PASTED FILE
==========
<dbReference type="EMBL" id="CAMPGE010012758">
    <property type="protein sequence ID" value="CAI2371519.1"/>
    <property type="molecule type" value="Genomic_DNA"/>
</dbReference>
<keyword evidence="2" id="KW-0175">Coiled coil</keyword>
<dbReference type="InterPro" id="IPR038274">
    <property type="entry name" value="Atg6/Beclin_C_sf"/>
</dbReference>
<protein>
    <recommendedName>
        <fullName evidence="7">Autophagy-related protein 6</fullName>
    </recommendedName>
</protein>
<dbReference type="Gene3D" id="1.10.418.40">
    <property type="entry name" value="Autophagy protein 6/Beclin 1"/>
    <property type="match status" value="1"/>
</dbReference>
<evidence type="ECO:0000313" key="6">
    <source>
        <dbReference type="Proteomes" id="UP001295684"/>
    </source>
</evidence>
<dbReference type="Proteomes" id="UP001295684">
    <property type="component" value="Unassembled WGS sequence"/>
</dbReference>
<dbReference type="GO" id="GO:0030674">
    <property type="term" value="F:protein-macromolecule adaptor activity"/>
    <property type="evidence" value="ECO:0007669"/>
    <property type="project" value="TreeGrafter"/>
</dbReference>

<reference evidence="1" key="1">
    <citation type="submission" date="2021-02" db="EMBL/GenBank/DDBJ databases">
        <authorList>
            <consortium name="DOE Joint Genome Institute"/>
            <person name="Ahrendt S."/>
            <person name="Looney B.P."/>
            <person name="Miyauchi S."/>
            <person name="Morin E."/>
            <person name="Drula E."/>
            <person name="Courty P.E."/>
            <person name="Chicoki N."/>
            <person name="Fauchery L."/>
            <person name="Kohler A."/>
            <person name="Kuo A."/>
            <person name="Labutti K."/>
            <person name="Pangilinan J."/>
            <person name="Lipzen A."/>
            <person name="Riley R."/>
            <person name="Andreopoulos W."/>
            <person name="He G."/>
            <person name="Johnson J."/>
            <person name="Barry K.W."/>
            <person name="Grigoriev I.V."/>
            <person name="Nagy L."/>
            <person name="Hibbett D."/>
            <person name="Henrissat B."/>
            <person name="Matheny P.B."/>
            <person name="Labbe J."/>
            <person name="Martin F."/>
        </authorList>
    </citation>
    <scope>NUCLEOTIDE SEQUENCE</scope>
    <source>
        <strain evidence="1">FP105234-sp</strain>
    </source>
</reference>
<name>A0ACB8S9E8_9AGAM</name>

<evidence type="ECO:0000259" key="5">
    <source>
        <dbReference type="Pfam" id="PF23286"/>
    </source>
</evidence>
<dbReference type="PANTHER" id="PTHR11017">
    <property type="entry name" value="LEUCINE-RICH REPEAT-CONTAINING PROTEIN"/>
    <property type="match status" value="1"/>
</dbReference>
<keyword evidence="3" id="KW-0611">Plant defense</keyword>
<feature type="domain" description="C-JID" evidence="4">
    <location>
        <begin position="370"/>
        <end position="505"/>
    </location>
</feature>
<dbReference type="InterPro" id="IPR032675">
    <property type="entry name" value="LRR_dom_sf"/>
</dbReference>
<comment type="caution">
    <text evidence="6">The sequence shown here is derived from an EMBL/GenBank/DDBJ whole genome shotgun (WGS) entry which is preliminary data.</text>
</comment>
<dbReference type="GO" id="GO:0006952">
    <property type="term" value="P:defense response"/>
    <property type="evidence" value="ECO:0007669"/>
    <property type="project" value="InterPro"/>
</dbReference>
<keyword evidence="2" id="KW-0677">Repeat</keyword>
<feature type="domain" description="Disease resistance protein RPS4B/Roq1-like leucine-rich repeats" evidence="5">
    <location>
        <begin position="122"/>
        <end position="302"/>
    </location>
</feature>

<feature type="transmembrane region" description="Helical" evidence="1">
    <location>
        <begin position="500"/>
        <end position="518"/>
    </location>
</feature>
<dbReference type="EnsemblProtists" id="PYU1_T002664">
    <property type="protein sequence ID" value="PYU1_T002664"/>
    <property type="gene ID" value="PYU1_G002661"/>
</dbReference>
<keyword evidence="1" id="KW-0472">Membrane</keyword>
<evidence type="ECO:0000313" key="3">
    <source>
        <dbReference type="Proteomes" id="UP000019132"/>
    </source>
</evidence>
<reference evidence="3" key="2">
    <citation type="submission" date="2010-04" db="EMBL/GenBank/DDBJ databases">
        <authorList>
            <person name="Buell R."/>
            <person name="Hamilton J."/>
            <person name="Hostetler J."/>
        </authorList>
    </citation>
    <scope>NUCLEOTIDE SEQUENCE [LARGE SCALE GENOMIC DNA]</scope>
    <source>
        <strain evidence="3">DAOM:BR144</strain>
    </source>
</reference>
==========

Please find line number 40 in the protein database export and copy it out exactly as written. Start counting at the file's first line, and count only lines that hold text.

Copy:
            <person name="Courty P.E."/>